The tsunami that stuck the Northeast coast of Japan was brutal, which is to expected from an earthquake that has broken many records, including being the fourth strongest since 1900, and the strongest known one in Japanese history (needless to say, it is a good thing such a quake didn’t strike the mainland). As expected, the devastation has been immense. Entire towns have literally been wiped out, and it is believed that upwards of ten thousand people may have been killed, and hundreds of thousands remain homeless and without basic amenities. Japan’s elderly population has borne much of the brunt of this catastrophe, as they make up most of the population of the rural areas that were affected. They could not outrun the waves, and their age makes them particularly vulnerable to the injury and dearth of supplies that usually affect survivors of such disasters. Many of them are even recalling the horrors of the air raids in World War II.
Relating to that event, Japan’s prime minister has called it the most difficult time in Japan’s history since the end of that war, and various estimates of damages rage from $14.5 billion to over $100 billion, all at a time when the Japanese economy has been stagnating and the government struggling with public debt larger than the country’s collective GDP. Needless to say, this crisis could very well affect Japan for years to come.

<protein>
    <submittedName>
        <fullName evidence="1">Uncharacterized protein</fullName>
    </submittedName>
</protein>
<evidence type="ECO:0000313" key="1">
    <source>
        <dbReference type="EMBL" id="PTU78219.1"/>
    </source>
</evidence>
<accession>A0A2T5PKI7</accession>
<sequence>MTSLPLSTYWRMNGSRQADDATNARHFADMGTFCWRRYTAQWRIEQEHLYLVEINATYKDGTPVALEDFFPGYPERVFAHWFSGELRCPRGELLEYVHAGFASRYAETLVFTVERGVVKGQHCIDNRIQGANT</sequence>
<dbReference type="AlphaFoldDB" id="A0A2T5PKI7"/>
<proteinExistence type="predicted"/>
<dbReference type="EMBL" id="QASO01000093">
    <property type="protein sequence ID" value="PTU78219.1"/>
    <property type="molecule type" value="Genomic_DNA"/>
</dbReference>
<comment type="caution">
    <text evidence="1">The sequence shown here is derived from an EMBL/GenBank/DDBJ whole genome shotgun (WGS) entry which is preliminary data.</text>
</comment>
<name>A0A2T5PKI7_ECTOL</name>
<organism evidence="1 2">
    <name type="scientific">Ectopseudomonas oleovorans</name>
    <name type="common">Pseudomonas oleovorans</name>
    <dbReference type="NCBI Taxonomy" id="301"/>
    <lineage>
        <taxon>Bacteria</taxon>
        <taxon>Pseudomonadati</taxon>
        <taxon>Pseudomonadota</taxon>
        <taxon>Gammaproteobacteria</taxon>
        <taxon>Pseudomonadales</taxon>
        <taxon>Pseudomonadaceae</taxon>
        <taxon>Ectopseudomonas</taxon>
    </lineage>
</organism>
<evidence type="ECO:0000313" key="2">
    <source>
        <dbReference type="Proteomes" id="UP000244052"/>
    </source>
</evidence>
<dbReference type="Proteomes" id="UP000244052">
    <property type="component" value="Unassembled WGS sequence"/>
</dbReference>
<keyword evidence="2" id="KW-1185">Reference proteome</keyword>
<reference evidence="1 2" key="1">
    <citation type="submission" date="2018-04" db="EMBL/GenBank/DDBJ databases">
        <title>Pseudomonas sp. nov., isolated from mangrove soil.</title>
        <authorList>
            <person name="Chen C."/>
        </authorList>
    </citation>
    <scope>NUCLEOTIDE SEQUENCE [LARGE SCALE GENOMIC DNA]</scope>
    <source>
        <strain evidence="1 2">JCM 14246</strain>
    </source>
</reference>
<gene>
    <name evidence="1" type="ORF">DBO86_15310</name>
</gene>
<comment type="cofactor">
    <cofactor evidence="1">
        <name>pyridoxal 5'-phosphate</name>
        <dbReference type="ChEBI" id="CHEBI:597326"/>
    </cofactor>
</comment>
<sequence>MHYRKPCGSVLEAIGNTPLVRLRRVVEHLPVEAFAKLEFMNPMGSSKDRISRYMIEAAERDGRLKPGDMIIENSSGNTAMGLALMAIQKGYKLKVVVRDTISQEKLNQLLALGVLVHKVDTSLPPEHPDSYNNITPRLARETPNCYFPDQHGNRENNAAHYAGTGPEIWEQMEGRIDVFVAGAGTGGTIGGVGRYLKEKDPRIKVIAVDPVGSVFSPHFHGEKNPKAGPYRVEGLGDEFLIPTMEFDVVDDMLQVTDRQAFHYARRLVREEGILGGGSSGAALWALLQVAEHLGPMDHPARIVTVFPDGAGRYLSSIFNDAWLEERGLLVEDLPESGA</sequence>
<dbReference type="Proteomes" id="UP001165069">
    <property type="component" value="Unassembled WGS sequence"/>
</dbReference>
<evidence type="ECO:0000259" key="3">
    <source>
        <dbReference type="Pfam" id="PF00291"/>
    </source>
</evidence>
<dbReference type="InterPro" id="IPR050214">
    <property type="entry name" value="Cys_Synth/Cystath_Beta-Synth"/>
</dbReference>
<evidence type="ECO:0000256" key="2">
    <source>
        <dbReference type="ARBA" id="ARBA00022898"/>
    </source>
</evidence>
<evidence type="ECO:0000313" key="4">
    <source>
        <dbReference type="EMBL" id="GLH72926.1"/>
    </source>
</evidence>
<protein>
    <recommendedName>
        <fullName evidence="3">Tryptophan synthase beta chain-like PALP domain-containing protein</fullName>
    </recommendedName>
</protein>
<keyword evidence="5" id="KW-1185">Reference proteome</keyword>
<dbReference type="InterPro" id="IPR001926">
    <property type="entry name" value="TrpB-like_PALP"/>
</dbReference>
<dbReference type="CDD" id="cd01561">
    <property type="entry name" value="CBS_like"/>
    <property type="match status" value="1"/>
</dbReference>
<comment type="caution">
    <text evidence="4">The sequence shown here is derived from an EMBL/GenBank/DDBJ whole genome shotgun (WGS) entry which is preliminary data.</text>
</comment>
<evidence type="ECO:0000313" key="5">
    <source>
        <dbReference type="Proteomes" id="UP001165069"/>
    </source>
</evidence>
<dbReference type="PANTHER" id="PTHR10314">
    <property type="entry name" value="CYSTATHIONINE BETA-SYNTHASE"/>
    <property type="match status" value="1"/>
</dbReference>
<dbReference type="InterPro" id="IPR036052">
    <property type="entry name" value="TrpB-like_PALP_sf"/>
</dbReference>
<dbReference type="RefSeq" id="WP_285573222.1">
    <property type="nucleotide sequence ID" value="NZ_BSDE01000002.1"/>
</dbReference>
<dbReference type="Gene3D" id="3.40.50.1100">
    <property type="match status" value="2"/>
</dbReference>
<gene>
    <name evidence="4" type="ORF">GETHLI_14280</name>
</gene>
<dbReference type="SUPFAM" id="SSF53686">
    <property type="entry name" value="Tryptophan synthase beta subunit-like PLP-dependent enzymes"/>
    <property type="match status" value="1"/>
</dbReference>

There has also been much attention focused on the fate of the Fukushima Daiichi Nuclear Power Plant, which has been damaged by the tsunami and is experiencing a series of explosions as the authorities try to avert a meltdown. As typical of news reports following disasters, there are many unknowns and misconceptions muddling up the facts. From what I’ve gathered as of the time of this post, the chances of a nuclear meltdown is minimal, though the Japanese authorities admit that some of the individual reactors within the plant may have already experienced meltdowns.
There is also much concern about radioactive contamination, with levels of radiation higher in the surrounding Chiba prefecture being 10 times the normal limit. It is even higher than normal in Tokyo, 155 miles to the south, not yet high enough level to cause any health problems there. Tens of thousands of people have been evacuated in response to this “disaster within a disaster.” Many are viewing this development as a validation of the idea of weaning off of nuclear power, and closing down most of all plants. Others, however, are taking a more apologetic view.
In any case, I feel that the Japanese, given their advanced technology and communitarian values, would be better suited to handle this situation than most other nations. Indeed, it so far seems that a lot more people would’ve died had it not been for it’s better preparedness and advanced early warning system. Japan’s long and tragic history of geological disasters has given it a lot of experience with the matter. I can only hope that it does indeed amount to something, given the unprecedented difficulty of this catastrophe.